Theorem. ( The Division Algorithm) Let a and b be integers, with $b > 0$ .

(a) There are unique integers q and r such that

$$a = b \cdot q + r, \quad\hbox{and}\quad 0 \le r < b.$$

(b) $q =
   \left[\dfrac{a}{b}\right]$ .

Of course, this is just the "long division" of grade school, with q being the quotient and r the remainder.

Proof. (a) The idea is to find the remainder r using Well-Ordering. What is division? Division is successive subtraction. You ought to be able to find r by subtracting b's from a till you can't subtract without going negative. That idea motivates the construction which follows.

Look at the set of integers

$$S = \{a - b n \mid n \in \integer\}.$$

In other words, I take a and subtract all possible multiples of b.

If I choose $n < \dfrac{a}{b}$ (as I can --- there's always an integer less than any number), then $b n < a$ , so $a - b n > 0$ . This choice of n produces a positive integer $a - b n$ in S. So the subset T consisting of nonnegative integers in S is nonempty.

Since T is a nonempty set of nonnegative integers, I can apply Well-Ordering. It tells me that there is a smallest element $r \in T$ . Thus, $r \ge 0$ , and $r = a - b q$ for some q (because $r \in T$ , $T \subset S$ , and everything in S has this form).

Moreover, if $r \ge b$ , then $r - b \ge 0$ , so

$$a - b q - b \ge 0, \quad\hbox{or}\quad a - b(q + 1) \ge 0.$$

So $a - b(q + 1) \in T$ , but $r = a - b q > a - b(q + 1)$ . This contradicts my assumption that r was the smallest element of T.

All together, I now have r and q such that

$$a = b \cdot q + r, \quad\hbox{and}\quad 0 \le r < b.$$

To show that r and q are unique, suppose $r'$ and $q'$ also satisfy these conditions:

$$a = b \cdot q' + r', \quad\hbox{and}\quad 0 \le r' < b.$$

Then

$$\eqalign{ b \cdot q + r & = b \cdot q' + r' \cr b(q - q') & = r' - r \cr}$$

But r and $r'$ are two nonnegative numbers less than b, so they are less than b units apart. This contradicts the last equation, which says they are $|b(q -
   q')|$ units apart --- unless $|b(q - q')| = 0$ . Since $b > 0$ , this means $q - q' = 0$ , or $q = q'$ . In addition, $r' - r = 0$ , so $r = r'$ . This proves that r and q are unique.

(b) Assuming $a = b q + r$ with $0 \le r < b$ , I want to show that $q = \left[\dfrac{a}{b}\right]$ .

$$\eqalign{ a & = b q + r \cr \noalign{\vskip2pt} \dfrac{a}{b} & = q + \dfrac{r}{b} \ge q \cr}$$

This shows that q is an integer less than or equal to $\dfrac{a}{b}$ . Hence, $q \le
   \left[\dfrac{a}{b}\right]$ . I have to show that this is actually equality.

Suppose on the contrary that $q <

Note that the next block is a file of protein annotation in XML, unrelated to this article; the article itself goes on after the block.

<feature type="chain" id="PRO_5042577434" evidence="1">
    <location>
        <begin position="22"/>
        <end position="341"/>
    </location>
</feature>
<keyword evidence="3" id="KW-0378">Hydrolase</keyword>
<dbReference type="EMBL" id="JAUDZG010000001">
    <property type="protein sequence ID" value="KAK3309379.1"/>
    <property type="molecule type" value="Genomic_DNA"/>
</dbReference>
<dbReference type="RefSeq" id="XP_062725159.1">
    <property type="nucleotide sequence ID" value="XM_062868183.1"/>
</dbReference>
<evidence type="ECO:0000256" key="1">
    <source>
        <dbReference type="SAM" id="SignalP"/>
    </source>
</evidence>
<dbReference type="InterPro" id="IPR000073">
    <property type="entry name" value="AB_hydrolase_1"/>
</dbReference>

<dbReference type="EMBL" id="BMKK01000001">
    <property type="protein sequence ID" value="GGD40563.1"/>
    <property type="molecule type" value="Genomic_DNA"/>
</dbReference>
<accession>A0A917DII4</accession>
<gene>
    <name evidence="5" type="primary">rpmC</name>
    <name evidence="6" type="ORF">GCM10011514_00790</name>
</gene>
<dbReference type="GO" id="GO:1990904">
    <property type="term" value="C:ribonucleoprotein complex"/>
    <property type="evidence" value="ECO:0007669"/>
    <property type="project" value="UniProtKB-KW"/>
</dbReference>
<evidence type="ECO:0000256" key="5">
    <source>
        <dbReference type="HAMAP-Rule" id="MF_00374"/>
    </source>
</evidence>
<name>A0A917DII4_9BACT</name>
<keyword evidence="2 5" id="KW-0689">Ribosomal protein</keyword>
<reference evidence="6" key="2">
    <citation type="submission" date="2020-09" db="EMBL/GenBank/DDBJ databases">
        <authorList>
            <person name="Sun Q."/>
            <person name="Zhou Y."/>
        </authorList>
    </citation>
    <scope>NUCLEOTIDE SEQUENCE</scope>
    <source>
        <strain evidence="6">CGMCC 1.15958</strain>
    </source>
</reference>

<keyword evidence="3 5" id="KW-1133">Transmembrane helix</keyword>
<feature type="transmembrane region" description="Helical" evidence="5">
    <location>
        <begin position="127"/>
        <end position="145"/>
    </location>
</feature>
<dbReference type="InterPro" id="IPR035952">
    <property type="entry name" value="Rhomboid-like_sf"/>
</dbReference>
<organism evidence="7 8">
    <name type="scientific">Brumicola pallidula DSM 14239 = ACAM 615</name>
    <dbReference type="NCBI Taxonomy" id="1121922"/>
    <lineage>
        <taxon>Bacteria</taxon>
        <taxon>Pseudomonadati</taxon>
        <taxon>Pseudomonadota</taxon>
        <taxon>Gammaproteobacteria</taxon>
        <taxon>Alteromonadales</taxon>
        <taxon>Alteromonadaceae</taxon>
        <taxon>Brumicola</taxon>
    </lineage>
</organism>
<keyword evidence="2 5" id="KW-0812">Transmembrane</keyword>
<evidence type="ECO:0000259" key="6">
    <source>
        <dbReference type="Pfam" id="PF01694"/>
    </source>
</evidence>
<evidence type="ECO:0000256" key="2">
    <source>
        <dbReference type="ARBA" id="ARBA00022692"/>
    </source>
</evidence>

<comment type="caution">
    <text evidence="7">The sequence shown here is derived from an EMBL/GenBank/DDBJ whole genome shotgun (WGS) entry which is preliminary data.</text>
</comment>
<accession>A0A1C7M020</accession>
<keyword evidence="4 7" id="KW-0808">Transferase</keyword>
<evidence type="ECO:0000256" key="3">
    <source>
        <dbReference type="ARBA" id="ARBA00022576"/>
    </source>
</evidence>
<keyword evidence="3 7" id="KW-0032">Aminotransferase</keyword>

\left[\dfrac{a}{b}\right]$ . The next integer larger than q is $q
   + 1$ , and $\left[\dfrac{a}{b}\right]$ must be at least as big. So

$$\eqalign{ q + 1 & \le \left[\dfrac{a}{b}\right] \cr \noalign{\vskip2pt} q + 1 + \dfrac{r}{b} & \le \left[\dfrac{a}{b}\right] + \dfrac{r}{b} \cr \noalign{\vskip2pt} b q + b + r & \le b \left[\dfrac{a}{b}\right] + r \cr}$$

Since $\left[\dfrac{a}{b}\right]
   \le \dfrac{a}{b}$ , the last inequality gives

$$\eqalign{ b q + b + r & \le b \cdot \dfrac{a}{b} + r \cr \noalign{\vskip2pt} (b q + r) + b & \le b \cdot \dfrac{a}{b} + r \cr \noalign{\vskip2pt} a + b & \le a + r \cr b & \le r \cr}$$

This contradicts $0 \le r < b$ . Since $q < \left[\dfrac{a}{b}\right]$ is ruled out, I must have $q = \left[\dfrac{a}{b}\right]$ .


Example. (a) Apply the Division Algorithm to divide 59 by 7.

(b) Apply the Division Algorithm to divide -59 by 7.

(a) The quotient is $\left[\dfrac{59}{7}\right] = [8.42857 \ldots] = 8$ , the remainder is 3, and $0 \le 3 < 7$ . I have

$$59 = 8 \cdot 7 + 3.$$

(b) The quotient is $\left[\dfrac{-59}{7}\right] = [-8.42857 \ldots] = -9$ , the remainder is 4, and $0 \le 4 < 7$ . I have

$$-59 = (-9)\cdot 7 + 4.\quad\halmos$$


Example. Prove that if $n \in \integer$ , then $n^2$ does not leave a remainder of 2 or 3 when it's divided by 5.

It is easier to do this using modular arithmetic, but I'll do this using the Division Algorithm as an illustration.

If n is divided by 5, the remainder r satisifies $0 \le r < 5$ . Thus, $r = 0,
   1, 2, 3, 4$ . Hence, n can have one of the following 5 forms:

$$5 q + 0, \quad 5 q + 1, \quad 5 q + 2, \quad 5 q + 3, \quad 5 q + 4.$$

Check each case:

$$n^2 = (5 q)^2 = 25 q^2 = 5(5 q^2) + 0.$$

$$n^2 = (5 q + 1)^2 = 25 q^2 + 10 q + 1 = 5(5 q^2 + 2 q) + 1.$$

$$n^2 = (5 q + 2)^2 = 25 q^2 + 20 q + 4 = 5(5 q^2 + 4 q) + 4.$$

$$n^2 = (5 q + 3)^2 = 25 q^2 + 30 q + 9 = 5(5 q^2 + 6 q + 1) + 4.$$

$$n^2 = (5 q + 4)^2 = 25 q^2 + 40 q + 16 = 5(5 q^2 + 8 q + 3) + 1.$$

In all cases, dividing $n^2$ by 5 gave a remainder of 0, 1, or 4. I never got a remainder of 2 or 3.

As an illustration, $191\,273$ can't be a perfect square, because it leaves a remainder of 3 when it's divided by 5.